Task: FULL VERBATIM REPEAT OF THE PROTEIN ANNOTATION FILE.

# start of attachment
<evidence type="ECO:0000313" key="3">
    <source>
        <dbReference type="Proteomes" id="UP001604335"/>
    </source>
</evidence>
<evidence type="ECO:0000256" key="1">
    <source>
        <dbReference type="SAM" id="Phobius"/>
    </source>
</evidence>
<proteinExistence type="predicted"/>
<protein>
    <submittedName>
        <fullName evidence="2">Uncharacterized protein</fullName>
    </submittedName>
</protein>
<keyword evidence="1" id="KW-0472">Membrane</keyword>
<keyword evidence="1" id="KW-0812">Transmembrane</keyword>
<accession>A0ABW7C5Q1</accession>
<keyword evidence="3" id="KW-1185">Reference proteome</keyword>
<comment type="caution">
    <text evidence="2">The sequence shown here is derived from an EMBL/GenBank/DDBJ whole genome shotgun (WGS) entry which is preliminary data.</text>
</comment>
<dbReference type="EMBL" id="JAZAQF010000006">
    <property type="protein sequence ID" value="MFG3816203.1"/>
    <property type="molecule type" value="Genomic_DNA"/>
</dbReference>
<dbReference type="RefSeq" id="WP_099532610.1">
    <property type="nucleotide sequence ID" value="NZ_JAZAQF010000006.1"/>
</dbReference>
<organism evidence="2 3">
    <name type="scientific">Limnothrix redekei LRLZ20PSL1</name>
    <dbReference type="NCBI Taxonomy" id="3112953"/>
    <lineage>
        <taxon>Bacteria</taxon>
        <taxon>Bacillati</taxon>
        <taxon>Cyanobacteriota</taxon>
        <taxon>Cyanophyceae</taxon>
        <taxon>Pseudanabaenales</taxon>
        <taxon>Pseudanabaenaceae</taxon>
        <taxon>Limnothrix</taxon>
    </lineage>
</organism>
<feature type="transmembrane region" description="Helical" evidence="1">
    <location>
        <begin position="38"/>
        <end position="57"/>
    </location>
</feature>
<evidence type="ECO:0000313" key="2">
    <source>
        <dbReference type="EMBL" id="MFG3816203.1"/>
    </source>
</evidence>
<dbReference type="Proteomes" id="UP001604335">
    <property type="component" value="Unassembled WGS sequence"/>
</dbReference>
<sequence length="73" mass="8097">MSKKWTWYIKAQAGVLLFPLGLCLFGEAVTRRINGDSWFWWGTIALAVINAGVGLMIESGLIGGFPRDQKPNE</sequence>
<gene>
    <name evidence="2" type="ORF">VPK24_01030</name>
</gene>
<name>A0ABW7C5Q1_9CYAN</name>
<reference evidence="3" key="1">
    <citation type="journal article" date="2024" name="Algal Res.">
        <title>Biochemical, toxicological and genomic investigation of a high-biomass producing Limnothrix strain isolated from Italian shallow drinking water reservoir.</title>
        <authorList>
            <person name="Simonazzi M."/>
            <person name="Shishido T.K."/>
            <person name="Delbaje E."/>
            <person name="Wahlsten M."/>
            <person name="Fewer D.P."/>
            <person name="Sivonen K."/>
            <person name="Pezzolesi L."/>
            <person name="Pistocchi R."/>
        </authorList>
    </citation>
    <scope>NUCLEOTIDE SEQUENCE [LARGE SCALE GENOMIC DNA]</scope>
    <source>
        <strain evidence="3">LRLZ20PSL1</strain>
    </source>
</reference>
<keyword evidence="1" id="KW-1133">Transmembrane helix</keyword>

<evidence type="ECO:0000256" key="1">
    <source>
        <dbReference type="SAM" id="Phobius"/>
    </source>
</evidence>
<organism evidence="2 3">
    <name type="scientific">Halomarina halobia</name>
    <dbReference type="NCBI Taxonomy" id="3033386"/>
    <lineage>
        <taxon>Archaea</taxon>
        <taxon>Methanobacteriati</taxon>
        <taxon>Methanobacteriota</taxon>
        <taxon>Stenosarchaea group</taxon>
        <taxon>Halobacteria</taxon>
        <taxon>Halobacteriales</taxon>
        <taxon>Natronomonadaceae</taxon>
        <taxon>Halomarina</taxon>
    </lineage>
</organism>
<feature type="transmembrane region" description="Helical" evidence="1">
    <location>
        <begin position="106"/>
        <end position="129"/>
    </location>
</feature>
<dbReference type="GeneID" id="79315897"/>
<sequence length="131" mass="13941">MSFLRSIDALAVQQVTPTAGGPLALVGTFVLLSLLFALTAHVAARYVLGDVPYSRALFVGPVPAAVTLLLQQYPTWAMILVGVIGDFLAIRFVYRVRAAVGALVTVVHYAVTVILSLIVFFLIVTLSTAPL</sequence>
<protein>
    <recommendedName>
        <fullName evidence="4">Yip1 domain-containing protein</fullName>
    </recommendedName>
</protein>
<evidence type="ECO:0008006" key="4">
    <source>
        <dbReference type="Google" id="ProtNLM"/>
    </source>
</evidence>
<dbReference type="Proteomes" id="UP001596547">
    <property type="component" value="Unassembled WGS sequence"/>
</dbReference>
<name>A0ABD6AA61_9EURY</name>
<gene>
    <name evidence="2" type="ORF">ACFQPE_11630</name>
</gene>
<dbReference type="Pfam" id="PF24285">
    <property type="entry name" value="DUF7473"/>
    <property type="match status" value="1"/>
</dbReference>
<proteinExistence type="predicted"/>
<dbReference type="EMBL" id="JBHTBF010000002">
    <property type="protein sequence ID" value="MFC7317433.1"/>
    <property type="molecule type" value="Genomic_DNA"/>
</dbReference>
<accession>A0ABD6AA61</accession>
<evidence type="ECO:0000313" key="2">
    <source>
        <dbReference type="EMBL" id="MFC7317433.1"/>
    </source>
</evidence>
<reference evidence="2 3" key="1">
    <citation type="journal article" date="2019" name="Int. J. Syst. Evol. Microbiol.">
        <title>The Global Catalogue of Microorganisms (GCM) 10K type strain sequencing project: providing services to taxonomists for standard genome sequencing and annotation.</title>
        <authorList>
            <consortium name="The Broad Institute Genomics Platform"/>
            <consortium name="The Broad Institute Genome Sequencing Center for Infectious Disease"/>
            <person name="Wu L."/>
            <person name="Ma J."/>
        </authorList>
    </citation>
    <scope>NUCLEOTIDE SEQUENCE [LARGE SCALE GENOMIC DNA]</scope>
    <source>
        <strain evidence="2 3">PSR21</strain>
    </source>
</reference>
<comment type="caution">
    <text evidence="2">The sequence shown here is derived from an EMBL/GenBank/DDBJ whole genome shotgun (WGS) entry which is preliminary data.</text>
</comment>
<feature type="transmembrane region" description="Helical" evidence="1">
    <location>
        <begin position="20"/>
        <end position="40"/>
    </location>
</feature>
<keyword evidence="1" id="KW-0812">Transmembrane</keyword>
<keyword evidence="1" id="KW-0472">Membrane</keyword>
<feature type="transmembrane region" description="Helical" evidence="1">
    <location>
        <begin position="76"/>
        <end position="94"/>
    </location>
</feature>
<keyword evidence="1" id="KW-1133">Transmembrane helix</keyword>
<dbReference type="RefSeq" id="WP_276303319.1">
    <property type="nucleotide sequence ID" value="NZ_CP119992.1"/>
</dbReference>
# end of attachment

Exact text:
<evidence type="ECO:0000313" key="3">
    <source>
        <dbReference type="Proteomes" id="UP001604335"/>
    </source>
</evidence>
<evidence type="ECO:0000256" key="1">
    <source>
        <dbReference type="SAM" id="Phobius"/>
    </source>
</evidence>
<proteinExistence type="predicted"/>
<protein>
    <submittedName>
        <fullName evidence="2">Uncharacterized protein</fullName>
    </submittedName>
</protein>
<keyword evidence="1" id="KW-0472">Membrane</keyword>
<keyword evidence="1" id="KW-0812">Transmembrane</keyword>
<accession>A0ABW7C5Q1</accession>
<keyword evidence="3" id="KW-1185">Reference proteome</keyword>
<comment type="caution">
    <text evidence="2">The sequence shown here is derived from an EMBL/GenBank/DDBJ whole genome shotgun (WGS) entry which is preliminary data.</text>
</comment>
<dbReference type="EMBL" id="JAZAQF010000006">
    <property type="protein sequence ID" value="MFG3816203.1"/>
    <property type="molecule type" value="Genomic_DNA"/>
</dbReference>
<dbReference type="RefSeq" id="WP_099532610.1">
    <property type="nucleotide sequence ID" value="NZ_JAZAQF010000006.1"/>
</dbReference>
<organism evidence="2 3">
    <name type="scientific">Limnothrix redekei LRLZ20PSL1</name>
    <dbReference type="NCBI Taxonomy" id="3112953"/>
    <lineage>
        <taxon>Bacteria</taxon>
        <taxon>Bacillati</taxon>
        <taxon>Cyanobacteriota</taxon>
        <taxon>Cyanophyceae</taxon>
        <taxon>Pseudanabaenales</taxon>
        <taxon>Pseudanabaenaceae</taxon>
        <taxon>Limnothrix</taxon>
    </lineage>
</organism>
<feature type="transmembrane region" description="Helical" evidence="1">
    <location>
        <begin position="38"/>
        <end position="57"/>
    </location>
</feature>
<evidence type="ECO:0000313" key="2">
    <source>
        <dbReference type="EMBL" id="MFG3816203.1"/>
    </source>
</evidence>
<dbReference type="Proteomes" id="UP001604335">
    <property type="component" value="Unassembled WGS sequence"/>
</dbReference>
<sequence length="73" mass="8097">MSKKWTWYIKAQAGVLLFPLGLCLFGEAVTRRINGDSWFWWGTIALAVINAGVGLMIESGLIGGFPRDQKPNE</sequence>
<gene>
    <name evidence="2" type="ORF">VPK24_01030</name>
</gene>
<name>A0ABW7C5Q1_9CYAN</name>
<reference evidence="3" key="1">
    <citation type="journal article" date="2024" name="Algal Res.">
        <title>Biochemical, toxicological and genomic investigation of a high-biomass producing Limnothrix strain isolated from Italian shallow drinking water reservoir.</title>
        <authorList>
            <person name="Simonazzi M."/>
            <person name="Shishido T.K."/>
            <person name="Delbaje E."/>
            <person name="Wahlsten M."/>
            <person name="Fewer D.P."/>
            <person name="Sivonen K."/>
            <person name="Pezzolesi L."/>
            <person name="Pistocchi R."/>
        </authorList>
    </citation>
    <scope>NUCLEOTIDE SEQUENCE [LARGE SCALE GENOMIC DNA]</scope>
    <source>
        <strain evidence="3">LRLZ20PSL1</strain>
    </source>
</reference>
<keyword evidence="1" id="KW-1133">Transmembrane helix</keyword>

<evidence type="ECO:0000256" key="1">
    <source>
        <dbReference type="SAM" id="Phobius"/>
    </source>
</evidence>
<organism evidence="2 3">
    <name type="scientific">Halomarina halobia</name>
    <dbReference type="NCBI Taxonomy" id="3033386"/>
    <lineage>
        <taxon>Archaea</taxon>
        <taxon>Methanobacteriati</taxon>
        <taxon>Methanobacteriota</taxon>
        <taxon>Stenosarchaea group</taxon>
        <taxon>Halobacteria</taxon>
        <taxon>Halobacteriales</taxon>
        <taxon>Natronomonadaceae</taxon>
        <taxon>Halomarina</taxon>
    </lineage>
</organism>
<feature type="transmembrane region" description="Helical" evidence="1">
    <location>
        <begin position="106"/>
        <end position="129"/>
    </location>
</feature>
<dbReference type="GeneID" id="79315897"/>
<sequence length="131" mass="13941">MSFLRSIDALAVQQVTPTAGGPLALVGTFVLLSLLFALTAHVAARYVLGDVPYSRALFVGPVPAAVTLLLQQYPTWAMILVGVIGDFLAIRFVYRVRAAVGALVTVVHYAVTVILSLIVFFLIVTLSTAPL</sequence>
<protein>
    <recommendedName>
        <fullName evidence="4">Yip1 domain-containing protein</fullName>
    </recommendedName>
</protein>
<evidence type="ECO:0008006" key="4">
    <source>
        <dbReference type="Google" id="ProtNLM"/>
    </source>
</evidence>
<dbReference type="Proteomes" id="UP001596547">
    <property type="component" value="Unassembled WGS sequence"/>
</dbReference>
<name>A0ABD6AA61_9EURY</name>
<gene>
    <name evidence="2" type="ORF">ACFQPE_11630</name>
</gene>
<dbReference type="Pfam" id="PF24285">
    <property type="entry name" value="DUF7473"/>
    <property type="match status" value="1"/>
</dbReference>
<proteinExistence type="predicted"/>
<dbReference type="EMBL" id="JBHTBF010000002">
    <property type="protein sequence ID" value="MFC7317433.1"/>
    <property type="molecule type" value="Genomic_DNA"/>
</dbReference>
<accession>A0ABD6AA61</accession>
<evidence type="ECO:0000313" key="2">
    <source>
        <dbReference type="EMBL" id="MFC7317433.1"/>
    </source>
</evidence>
<reference evidence="2 3" key="1">
    <citation type="journal article" date="2019" name="Int. J. Syst. Evol. Microbiol.">
        <title>The Global Catalogue of Microorganisms (GCM) 10K type strain sequencing project: providing services to taxonomists for standard genome sequencing and annotation.</title>
        <authorList>
            <consortium name="The Broad Institute Genomics Platform"/>
            <consortium name="The Broad Institute Genome Sequencing Center for Infectious Disease"/>
            <person name="Wu L."/>
            <person name="Ma J."/>
        </authorList>
    </citation>
    <scope>NUCLEOTIDE SEQUENCE [LARGE SCALE GENOMIC DNA]</scope>
    <source>
        <strain evidence="2 3">PSR21</strain>
    </source>
</reference>
<comment type="caution">
    <text evidence="2">The sequence shown here is derived from an EMBL/GenBank/DDBJ whole genome shotgun (WGS) entry which is preliminary data.</text>
</comment>
<feature type="transmembrane region" description="Helical" evidence="1">
    <location>
        <begin position="20"/>
        <end position="40"/>
    </location>
</feature>
<keyword evidence="1" id="KW-0812">Transmembrane</keyword>
<keyword evidence="1" id="KW-0472">Membrane</keyword>
<feature type="transmembrane region" description="Helical" evidence="1">
    <location>
        <begin position="76"/>
        <end position="94"/>
    </location>
</feature>
<keyword evidence="1" id="KW-1133">Transmembrane helix</keyword>
<dbReference type="RefSeq" id="WP_276303319.1">
    <property type="nucleotide sequence ID" value="NZ_CP119992.1"/>
</dbReference>